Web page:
February 23, 2006

Blogging Bifurcation - A Web Divided

The Web offers more content sources than ever before, from people with storied, credentialed histories, as well as anonymous bloggers and commenters who may present themselves as experts, whether they have knowledge of their space, or not. With so many comments and posts being written in a constant deluge of words, how do readers determine where they'll stay? How does one gain credibility in this new medium?

Some would argue that only through proving their posts factually accurate, or their opinions applicable, can bloggers draw credibility and respect, leading to repeat visits and consistency. The argument is that through increased awareness of opposing viewpoints, visitors can learn from the other side and adopt new insight. But I think often the opposite is true, and the Web makes it even easier to "stick to your guns". It is human nature to seek out a community of peers and equals, of those who yearn for the same things or have parallel experiences. At the same time, there are also those who have opposing viewpoints, undesired by the first group. As such, two polarized and wholly separate communities will grow and thrive. And after visitors find themselves acclimated to a community, they aren't likely to visit its polar opposite, but instead will latch onto branches of the same tree and stick close to the familiar and comfortable.

The most clear example of this on the Web is in the political realm. For left-leaning political discussion, Daily Kos has no equal. On the right, you have the Free Republic. The two sides are in such contrast that no one sane user would be registered and active on both sites. A Daily Kos user would instead migrate to friendly sites like Talking Points Memo, MyDD, Eschaton and This Modern World, bookmarking each, and slowly traversing the left-o-sphere, rather than getting a more broad view. Similarly in technology, you see a bifurcation of opinions - Macintosh vs. Windows, Open Source vs. Microsoft.... basically, Microsoft vs. anybody. For Mac fans, one would move from MacNN and MacInTouch to MacCentral to Apple message boards, to the rumors sites aplenty... MacRumors, Think Secret, AppleInsider. But there's no interest from a Mac user to join the WinSuperSite or worship at the throne of John Dvorak.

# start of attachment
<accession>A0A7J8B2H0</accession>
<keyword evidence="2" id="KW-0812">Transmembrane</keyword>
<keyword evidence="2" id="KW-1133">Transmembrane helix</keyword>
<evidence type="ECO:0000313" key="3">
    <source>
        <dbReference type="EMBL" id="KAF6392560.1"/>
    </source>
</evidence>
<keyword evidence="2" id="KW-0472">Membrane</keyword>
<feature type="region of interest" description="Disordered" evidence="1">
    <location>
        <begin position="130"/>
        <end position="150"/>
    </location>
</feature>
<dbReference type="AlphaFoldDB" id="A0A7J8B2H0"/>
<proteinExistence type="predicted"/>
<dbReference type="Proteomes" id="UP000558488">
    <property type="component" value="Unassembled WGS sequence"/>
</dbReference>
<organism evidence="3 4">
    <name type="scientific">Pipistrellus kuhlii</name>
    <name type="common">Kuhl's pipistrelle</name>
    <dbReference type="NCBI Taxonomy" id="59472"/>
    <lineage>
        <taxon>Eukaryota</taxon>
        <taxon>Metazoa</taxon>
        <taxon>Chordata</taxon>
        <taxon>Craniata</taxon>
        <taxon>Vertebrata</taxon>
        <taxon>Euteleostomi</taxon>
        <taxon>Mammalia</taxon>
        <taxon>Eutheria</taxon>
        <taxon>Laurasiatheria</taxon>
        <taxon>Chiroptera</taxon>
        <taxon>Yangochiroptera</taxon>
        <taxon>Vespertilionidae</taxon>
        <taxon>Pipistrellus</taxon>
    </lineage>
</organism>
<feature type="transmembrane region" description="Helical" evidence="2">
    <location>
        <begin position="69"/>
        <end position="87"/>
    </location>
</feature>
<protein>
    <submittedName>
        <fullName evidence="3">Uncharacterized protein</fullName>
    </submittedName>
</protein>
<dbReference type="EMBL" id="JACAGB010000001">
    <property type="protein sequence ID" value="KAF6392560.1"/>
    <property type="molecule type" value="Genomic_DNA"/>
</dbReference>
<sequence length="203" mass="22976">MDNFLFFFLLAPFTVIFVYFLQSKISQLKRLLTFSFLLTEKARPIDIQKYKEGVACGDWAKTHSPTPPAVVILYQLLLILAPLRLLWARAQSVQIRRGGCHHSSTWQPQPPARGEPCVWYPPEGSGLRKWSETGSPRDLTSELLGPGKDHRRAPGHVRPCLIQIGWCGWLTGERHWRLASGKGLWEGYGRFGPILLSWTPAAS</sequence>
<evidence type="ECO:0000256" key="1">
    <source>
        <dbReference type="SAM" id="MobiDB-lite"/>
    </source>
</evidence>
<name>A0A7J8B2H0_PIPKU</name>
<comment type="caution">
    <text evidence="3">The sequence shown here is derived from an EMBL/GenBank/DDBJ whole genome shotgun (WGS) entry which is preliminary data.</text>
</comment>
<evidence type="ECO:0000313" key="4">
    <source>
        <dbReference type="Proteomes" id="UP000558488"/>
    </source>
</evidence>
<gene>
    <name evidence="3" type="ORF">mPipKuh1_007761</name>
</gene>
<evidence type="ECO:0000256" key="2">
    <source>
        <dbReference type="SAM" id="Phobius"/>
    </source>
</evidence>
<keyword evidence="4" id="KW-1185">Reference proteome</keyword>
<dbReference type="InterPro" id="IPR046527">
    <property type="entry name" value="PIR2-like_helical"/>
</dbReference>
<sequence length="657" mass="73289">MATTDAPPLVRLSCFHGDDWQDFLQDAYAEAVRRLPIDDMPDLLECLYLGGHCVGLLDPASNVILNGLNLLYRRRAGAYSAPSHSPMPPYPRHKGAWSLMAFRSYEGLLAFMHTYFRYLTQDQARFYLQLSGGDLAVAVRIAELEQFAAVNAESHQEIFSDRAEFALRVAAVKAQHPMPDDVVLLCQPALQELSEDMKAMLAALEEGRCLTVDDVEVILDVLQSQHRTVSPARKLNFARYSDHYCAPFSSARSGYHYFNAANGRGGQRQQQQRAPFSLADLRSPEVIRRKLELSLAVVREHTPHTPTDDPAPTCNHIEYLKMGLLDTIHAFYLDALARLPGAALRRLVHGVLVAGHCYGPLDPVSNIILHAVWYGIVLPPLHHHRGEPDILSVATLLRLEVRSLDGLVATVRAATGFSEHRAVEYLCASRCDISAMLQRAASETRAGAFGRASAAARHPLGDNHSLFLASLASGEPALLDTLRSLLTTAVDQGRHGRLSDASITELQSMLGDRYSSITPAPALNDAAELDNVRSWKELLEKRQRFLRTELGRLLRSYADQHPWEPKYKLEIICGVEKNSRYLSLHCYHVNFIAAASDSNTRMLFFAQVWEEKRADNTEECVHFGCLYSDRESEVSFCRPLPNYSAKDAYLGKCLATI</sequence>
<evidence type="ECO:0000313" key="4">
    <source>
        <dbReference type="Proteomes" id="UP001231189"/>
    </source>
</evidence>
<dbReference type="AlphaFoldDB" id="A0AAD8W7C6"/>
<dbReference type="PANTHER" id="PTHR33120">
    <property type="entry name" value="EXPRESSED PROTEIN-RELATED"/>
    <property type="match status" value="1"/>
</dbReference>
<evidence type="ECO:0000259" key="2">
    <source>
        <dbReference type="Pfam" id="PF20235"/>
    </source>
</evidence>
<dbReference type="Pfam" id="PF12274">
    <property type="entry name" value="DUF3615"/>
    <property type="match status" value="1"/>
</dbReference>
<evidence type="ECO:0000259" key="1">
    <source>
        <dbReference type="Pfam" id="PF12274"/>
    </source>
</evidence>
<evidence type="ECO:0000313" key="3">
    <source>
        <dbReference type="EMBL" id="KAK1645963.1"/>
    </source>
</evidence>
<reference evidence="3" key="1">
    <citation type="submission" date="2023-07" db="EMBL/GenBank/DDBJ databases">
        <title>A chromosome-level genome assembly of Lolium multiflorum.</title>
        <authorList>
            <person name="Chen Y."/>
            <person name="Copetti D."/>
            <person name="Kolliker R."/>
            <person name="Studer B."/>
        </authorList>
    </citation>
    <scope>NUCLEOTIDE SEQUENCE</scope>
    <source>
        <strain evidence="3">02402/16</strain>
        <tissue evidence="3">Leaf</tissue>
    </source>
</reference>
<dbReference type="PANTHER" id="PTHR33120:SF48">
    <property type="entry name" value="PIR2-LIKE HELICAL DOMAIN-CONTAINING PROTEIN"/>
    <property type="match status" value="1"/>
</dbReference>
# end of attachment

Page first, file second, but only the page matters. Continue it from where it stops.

To measure credibility on the Web, visitors are looking for people who already agree with their opinions. They're not so much looking to be changed or to gain information from other viewpoints, but to instead become more hardened in their positions - just as you would in the real world, with Fox News viewers kissing up to Rush Limbaugh. There may be more sources for news out there, more viewpoints, but visitors aren't interested. They just want to hear that they are right and there are others there to cheer on their pre-conceived notions.

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